“Weybright- Education in Middleburg District”

Carroll County Times article for 8 May 1994

By Joe Getty

Samuel Weybright contributed a history of the Middleburg District that he wrote in 1895 for The Carroll Record series. Weybright’s style is that of a story-teller as he describes the community’s history through a series of anecdotes.

The entire series is being printed for the first time in book format by the Historical Society of Carroll County this year. The book will also include a supplement of family, business and organizational histories prepared by donors to the publication project. If you would like to receive a flyer describing how you can submit an entry to the publication, please contact the Historical Society.

Weybright begins his anecdotal history with a nostalgic reference to stories about Native Americans as told by a previous generation of residents: “As we advance in years, our minds wander back to the days of our childhood, when we sat around the log fire listening to the old folks’ tales of the early settlers along the Monocacy, where we feel sure the curl of smoke from the wigwam and camp fire brightened the night, as the old folks used to tell us. In the field joining Jesse C. Weybright’s buildings, which was then a swamp, there was a spring to which the deer came to drink, and lick salt, and there also the braves came to hunt, but now the poor Indian has departed, and left us to enjoy his former lands.”

One area of history that particularly interested Weybright was local education. He explained the format of 19th century education in a description of the Keysville schools: ” The first teachers at Keysville, we are informed, were, William Harris, Jacob Wickert, Henry Six, David Roop, William Collier, Dr. Juilett Grove, Andrew Ickes, Samuel Fuss and Andrew McKinney. The latter was the first teacher under the primary system. Our schools were conducted then under quite a different system from now. The desks were placed around the wall, with a bench to sit on, without a back. The charts to look at, were from one to a half dozen switches, lying on nails against the wall to dry and at the teacher’s command to straighten our wearied backs, or remind us of our studies, and when we were disobedient.”

He also documents the students following a popular Pennsylvania German tradition of barring out the schoolmaster at Christmas: “Our schools were subscription; the teacher served as principal and directors of the school. At Christmas, if the teacher was not inclined to treat the school, the larger boys would lock him out, and if he could not get possession, he would lose his time. One of the teachers served in this style was Dr. Grove, a Thompsonian doctor, who had his home at the Key residence. Finding himself barred out, he loaded a pistol with cayenne pepper, and at a broken shutter, broke a hole in the window pane, and shot the pepper in the room, causing the boys to surrender. We remember seeing him stand four or five boys, larger in stature than himself, in a row, and flog them completely with a hickory rod.”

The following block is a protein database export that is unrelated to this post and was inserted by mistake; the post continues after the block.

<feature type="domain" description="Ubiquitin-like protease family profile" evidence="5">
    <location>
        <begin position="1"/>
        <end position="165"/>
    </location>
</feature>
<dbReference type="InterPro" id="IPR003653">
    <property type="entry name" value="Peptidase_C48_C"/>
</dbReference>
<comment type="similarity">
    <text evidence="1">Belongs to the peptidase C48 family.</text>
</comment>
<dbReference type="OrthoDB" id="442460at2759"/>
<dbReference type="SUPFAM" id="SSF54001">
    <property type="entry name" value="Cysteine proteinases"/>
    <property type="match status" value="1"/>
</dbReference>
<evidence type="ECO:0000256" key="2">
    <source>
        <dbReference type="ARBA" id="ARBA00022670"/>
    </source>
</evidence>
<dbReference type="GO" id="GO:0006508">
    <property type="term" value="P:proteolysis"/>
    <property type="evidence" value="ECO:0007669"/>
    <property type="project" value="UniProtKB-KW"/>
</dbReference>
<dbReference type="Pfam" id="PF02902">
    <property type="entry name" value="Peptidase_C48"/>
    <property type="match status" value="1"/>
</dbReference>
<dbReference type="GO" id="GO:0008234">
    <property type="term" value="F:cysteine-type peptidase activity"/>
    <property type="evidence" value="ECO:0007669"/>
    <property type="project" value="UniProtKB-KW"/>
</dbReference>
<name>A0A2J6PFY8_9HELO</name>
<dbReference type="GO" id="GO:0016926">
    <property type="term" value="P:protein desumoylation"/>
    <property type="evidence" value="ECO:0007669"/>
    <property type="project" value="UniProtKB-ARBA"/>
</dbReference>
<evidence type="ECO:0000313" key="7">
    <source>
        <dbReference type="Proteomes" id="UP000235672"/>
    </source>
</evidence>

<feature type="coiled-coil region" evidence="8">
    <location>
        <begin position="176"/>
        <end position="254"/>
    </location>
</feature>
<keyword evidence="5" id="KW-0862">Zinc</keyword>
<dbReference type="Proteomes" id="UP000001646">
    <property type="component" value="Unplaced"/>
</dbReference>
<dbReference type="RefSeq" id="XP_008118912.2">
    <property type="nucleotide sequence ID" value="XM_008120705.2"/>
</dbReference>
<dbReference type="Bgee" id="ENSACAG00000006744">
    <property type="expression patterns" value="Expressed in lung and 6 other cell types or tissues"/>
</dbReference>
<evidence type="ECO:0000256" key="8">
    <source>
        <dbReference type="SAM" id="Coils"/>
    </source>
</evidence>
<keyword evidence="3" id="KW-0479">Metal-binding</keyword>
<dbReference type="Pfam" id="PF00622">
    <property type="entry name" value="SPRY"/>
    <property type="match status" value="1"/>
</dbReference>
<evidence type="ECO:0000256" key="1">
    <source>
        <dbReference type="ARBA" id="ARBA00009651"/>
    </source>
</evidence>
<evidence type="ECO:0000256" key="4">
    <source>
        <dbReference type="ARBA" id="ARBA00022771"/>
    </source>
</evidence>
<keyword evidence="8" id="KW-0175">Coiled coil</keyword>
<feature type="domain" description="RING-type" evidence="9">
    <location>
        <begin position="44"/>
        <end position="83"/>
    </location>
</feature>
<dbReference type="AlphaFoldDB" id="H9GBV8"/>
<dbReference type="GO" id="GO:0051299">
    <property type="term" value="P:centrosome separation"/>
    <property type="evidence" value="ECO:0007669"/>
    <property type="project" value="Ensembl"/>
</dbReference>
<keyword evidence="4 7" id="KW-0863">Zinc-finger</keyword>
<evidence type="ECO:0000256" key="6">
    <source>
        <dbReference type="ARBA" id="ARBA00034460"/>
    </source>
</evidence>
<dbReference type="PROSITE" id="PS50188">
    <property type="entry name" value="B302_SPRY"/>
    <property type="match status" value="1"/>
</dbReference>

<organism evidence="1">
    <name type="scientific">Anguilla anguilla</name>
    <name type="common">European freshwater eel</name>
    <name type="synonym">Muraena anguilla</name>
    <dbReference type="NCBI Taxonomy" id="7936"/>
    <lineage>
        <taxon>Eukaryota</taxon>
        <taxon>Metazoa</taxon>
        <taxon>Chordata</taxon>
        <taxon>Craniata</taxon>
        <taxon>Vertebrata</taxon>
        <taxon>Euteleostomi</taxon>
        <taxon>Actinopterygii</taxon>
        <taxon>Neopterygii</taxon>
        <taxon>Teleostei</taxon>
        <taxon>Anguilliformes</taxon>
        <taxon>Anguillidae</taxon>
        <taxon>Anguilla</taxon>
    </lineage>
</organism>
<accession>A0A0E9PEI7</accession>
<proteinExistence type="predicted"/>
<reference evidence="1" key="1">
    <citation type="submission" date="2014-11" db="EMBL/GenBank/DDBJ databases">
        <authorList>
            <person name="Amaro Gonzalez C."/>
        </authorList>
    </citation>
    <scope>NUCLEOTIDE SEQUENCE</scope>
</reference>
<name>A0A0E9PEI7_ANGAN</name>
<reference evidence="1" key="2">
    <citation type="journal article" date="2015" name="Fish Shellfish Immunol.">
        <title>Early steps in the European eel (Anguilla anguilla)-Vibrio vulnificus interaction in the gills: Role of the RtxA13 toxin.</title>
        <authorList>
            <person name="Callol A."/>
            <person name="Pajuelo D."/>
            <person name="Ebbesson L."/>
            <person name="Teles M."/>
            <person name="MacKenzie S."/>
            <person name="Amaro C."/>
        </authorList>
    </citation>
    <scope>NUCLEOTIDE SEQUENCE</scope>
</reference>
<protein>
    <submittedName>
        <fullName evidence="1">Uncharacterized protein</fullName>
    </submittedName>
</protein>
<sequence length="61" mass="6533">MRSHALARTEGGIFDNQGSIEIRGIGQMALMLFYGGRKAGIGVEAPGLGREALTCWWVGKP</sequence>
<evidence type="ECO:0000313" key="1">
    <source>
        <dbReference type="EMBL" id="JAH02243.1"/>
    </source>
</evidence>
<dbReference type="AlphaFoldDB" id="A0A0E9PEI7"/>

Grammer and singing were major parts of the curriculum in the one-room schoolhouses and Weybright describes his own experiences at school: “In the winter of 1850, David Roop taught school in John Weybright’s tenant house, at the end of the lane. Those who were in the grammar class were, James W. Troxel, Levi Frame, Daniel Sell, B. D. Biggs and the writer. Each one, or nearly so, had a different grammar. We all parsed in one class, each one giving his rules according to their author. Kirkham’s Bull’s, and Well’s grammar were used. It can be seen that one of the chief objects of the parents then, was to plan some way to partly educated their children. Edward O. Norris of Middleburg was also a school teacher, and taught writing school at night. Some of our best singing school teachers, were, Mr. Everetts, William McCoy Overmyer, John P. Peck, and John Phelps. John P. Peck taught in 1848. He was a dwarf, not more than three and a half feet in height. He had a very strong pair of lungs, and could sing night and day. He would elevate himself in singing, by standing on a platform, so the people could see him, and was fond of gallanting the ladies home after singing.”

Samuel Weybright is one of the authors in The Carroll Record Histories of which we do not have a portrait photograph. If you know of any photographs of Weybright that chould be shared for an illustration in our upcoming publication, please call the Historical Society at 848-6494.

The Historical Society is publishing “The Carroll Record Histories of Northwestern Carroll County Communities” during 1994. The book will include a supplement of family, business and organizational histories prepared by donors to this publication project. If you would like additional information about this project, contact the Historical Society at (410) 848-6494.

Cutline: One of Samuel Weybright’s favorite topics in preparing his “History of Middleburg District” was the early traditions in education. The Bruceville School in Middleburg District is representative of the one room schoolhouse of the region. This photograph is from 1906 when Harry B. Fogle was the teacher. Historical Society of Carroll County collection, Wilbur A. Kolh, donor.